Dr (h.c.) Johan B P Maramis


Testimony of an Indonesian diplomat






At the urging of my family and friends I am writing this addition to my first book “A Journey into Diplomacy” and 15 articles on “Glimpses of my diplomatic career” The personal side of my career was lacking in my first writings. I have chosen the title “Empowering presence of the Lord” since I honestly believed that He has guided and blessed my career and I had felt His empowering presence throughout my career all along the way. This article described those events as a testimony of the Lord’s blessings.




I was brought up by religious Protestant parents who implanted in their children a religious life in the service of the Lord. My father had not pursued a formal education. He ran away at the age of 10 years from his village to seek a better future abroad. He strongly believed in own self-determination and with the blessings of the Lord he would overcome all the obstacles in life.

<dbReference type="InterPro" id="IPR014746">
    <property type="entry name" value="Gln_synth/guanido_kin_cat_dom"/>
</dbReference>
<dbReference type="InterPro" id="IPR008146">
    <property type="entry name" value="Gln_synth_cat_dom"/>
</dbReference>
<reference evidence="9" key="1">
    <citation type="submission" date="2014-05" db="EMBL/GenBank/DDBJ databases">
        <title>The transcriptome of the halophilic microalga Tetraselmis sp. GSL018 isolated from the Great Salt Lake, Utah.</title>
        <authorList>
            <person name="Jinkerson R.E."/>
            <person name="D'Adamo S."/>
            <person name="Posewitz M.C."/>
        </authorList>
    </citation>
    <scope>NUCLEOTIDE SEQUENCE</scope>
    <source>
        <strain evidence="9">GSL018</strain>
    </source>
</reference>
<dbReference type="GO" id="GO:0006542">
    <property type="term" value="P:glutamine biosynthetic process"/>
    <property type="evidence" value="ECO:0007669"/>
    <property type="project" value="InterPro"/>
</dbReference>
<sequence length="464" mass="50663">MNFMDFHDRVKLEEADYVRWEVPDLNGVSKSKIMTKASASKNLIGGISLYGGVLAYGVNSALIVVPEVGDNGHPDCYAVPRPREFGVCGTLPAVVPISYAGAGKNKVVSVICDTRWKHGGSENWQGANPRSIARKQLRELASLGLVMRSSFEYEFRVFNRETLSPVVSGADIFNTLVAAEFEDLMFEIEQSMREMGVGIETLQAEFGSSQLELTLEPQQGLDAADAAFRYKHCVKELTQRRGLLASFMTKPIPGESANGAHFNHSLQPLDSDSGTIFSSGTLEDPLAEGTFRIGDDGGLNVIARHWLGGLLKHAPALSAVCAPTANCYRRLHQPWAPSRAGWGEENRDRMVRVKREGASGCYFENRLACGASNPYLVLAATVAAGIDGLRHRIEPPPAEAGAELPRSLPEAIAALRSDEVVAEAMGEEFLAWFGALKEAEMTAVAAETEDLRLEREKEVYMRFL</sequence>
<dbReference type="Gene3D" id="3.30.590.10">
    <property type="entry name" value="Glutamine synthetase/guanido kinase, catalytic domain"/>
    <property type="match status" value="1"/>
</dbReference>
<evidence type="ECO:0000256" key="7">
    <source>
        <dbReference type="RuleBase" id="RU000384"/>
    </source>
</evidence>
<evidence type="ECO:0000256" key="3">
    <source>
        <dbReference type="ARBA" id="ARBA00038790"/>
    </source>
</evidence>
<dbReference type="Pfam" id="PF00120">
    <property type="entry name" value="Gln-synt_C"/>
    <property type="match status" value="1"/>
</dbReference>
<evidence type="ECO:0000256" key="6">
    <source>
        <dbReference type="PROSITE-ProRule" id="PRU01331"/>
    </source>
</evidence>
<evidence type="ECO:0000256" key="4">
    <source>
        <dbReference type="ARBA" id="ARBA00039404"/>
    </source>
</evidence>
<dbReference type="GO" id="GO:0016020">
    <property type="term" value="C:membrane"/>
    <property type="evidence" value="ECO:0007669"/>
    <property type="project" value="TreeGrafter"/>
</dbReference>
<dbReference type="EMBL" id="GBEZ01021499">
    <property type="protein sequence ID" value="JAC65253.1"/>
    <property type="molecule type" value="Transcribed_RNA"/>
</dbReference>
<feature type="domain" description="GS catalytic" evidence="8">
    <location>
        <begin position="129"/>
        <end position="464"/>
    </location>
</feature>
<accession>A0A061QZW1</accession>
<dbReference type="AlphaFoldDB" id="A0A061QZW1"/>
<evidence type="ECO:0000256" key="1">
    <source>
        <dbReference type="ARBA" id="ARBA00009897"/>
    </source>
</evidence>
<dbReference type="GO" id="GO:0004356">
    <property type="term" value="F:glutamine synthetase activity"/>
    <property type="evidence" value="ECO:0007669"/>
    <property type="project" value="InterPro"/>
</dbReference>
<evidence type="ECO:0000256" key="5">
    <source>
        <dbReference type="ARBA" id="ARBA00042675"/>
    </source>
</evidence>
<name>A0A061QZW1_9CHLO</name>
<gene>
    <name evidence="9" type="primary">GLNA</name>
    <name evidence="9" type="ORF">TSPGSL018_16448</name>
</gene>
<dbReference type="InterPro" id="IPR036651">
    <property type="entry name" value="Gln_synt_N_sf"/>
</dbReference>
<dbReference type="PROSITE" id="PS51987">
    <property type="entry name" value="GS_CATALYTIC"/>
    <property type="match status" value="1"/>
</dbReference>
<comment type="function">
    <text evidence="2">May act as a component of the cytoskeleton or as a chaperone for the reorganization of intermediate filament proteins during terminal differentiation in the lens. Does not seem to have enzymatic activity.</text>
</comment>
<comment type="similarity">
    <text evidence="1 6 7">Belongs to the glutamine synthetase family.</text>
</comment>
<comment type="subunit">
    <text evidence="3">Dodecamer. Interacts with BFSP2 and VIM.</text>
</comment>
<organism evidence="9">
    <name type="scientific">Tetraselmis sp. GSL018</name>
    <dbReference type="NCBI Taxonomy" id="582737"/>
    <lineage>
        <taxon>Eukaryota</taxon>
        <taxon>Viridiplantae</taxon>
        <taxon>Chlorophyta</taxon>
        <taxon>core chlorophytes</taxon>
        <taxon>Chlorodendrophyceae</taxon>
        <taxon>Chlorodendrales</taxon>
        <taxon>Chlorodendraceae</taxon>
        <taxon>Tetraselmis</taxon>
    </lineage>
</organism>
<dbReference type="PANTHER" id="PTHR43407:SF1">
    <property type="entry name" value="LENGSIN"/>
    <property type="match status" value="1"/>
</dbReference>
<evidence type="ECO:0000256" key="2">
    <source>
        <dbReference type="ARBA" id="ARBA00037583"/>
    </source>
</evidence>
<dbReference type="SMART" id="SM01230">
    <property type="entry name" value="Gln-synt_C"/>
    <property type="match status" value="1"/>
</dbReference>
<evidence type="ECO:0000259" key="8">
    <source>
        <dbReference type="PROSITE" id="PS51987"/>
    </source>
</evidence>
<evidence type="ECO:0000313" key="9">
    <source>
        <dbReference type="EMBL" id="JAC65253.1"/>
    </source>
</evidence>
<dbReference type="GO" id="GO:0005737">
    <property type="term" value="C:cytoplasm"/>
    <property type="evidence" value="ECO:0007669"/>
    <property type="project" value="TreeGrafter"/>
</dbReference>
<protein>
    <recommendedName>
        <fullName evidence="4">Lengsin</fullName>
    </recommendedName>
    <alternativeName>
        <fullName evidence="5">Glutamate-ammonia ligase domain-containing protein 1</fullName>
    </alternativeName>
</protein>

I remember when he was assigned in Banjarmasin, East Kalimantan, he was determined to pass the so-called ”Dutch Junior Civil servant exam” which would have enabled him to get higher position. He had many problems to overcome the most important was his command of the Dutch language that he could hardly speak. With his sheer determination, strong will and prayers to the Lord days and nights, he barely succeeded in his exam. His giant efforts turned out to be a passport for higher position which benefited his family as well. He always imprinted upon the children to be themselves coupled with a firm determination to succeed and prayers  to the Lord for His guidance.